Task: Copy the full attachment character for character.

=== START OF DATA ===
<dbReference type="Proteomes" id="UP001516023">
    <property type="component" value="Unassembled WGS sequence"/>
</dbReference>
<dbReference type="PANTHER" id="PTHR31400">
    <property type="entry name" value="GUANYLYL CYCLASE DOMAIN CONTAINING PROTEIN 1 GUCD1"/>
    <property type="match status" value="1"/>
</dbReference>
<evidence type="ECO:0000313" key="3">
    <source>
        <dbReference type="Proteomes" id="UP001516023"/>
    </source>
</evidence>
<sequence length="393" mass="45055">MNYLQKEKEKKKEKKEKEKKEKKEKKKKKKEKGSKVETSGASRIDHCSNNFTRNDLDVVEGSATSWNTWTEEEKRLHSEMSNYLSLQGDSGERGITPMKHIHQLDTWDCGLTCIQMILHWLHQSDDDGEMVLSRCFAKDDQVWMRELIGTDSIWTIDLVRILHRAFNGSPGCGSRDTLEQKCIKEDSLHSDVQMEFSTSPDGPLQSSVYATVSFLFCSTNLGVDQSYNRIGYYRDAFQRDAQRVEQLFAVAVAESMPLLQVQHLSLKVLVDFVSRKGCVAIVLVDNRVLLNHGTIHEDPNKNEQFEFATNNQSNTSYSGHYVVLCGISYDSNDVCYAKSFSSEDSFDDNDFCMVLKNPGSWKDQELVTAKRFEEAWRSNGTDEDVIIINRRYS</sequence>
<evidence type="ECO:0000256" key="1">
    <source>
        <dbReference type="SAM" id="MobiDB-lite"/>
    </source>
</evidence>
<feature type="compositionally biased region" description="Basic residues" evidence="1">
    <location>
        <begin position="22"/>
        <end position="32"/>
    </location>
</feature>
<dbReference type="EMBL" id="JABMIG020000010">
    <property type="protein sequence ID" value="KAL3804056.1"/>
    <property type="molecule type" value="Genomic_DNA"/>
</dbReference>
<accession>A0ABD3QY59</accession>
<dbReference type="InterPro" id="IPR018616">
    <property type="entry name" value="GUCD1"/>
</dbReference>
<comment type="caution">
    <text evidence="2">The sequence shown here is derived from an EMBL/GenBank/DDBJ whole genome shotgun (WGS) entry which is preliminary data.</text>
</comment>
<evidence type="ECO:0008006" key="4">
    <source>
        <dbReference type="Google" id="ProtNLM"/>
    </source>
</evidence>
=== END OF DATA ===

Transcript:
<dbReference type="Proteomes" id="UP001516023">
    <property type="component" value="Unassembled WGS sequence"/>
</dbReference>
<dbReference type="PANTHER" id="PTHR31400">
    <property type="entry name" value="GUANYLYL CYCLASE DOMAIN CONTAINING PROTEIN 1 GUCD1"/>
    <property type="match status" value="1"/>
</dbReference>
<evidence type="ECO:0000313" key="3">
    <source>
        <dbReference type="Proteomes" id="UP001516023"/>
    </source>
</evidence>
<sequence length="393" mass="45055">MNYLQKEKEKKKEKKEKEKKEKKEKKKKKKEKGSKVETSGASRIDHCSNNFTRNDLDVVEGSATSWNTWTEEEKRLHSEMSNYLSLQGDSGERGITPMKHIHQLDTWDCGLTCIQMILHWLHQSDDDGEMVLSRCFAKDDQVWMRELIGTDSIWTIDLVRILHRAFNGSPGCGSRDTLEQKCIKEDSLHSDVQMEFSTSPDGPLQSSVYATVSFLFCSTNLGVDQSYNRIGYYRDAFQRDAQRVEQLFAVAVAESMPLLQVQHLSLKVLVDFVSRKGCVAIVLVDNRVLLNHGTIHEDPNKNEQFEFATNNQSNTSYSGHYVVLCGISYDSNDVCYAKSFSSEDSFDDNDFCMVLKNPGSWKDQELVTAKRFEEAWRSNGTDEDVIIINRRYS</sequence>
<evidence type="ECO:0000256" key="1">
    <source>
        <dbReference type="SAM" id="MobiDB-lite"/>
    </source>
</evidence>
<feature type="compositionally biased region" description="Basic residues" evidence="1">
    <location>
        <begin position="22"/>
        <end position="32"/>
    </location>
</feature>
<dbReference type="EMBL" id="JABMIG020000010">
    <property type="protein sequence ID" value="KAL3804056.1"/>
    <property type="molecule type" value="Genomic_DNA"/>
</dbReference>
<accession>A0ABD3QY59</accession>
<dbReference type="InterPro" id="IPR018616">
    <property type="entry name" value="GUCD1"/>
</dbReference>
<comment type="caution">
    <text evidence="2">The sequence shown here is derived from an EMBL/GenBank/DDBJ whole genome shotgun (WGS) entry which is preliminary data.</text>
</comment>
<evidence type="ECO:0008006" key="4">
    <source>
        <dbReference type="Google" id="ProtNLM"/>
    </source>
</evidence>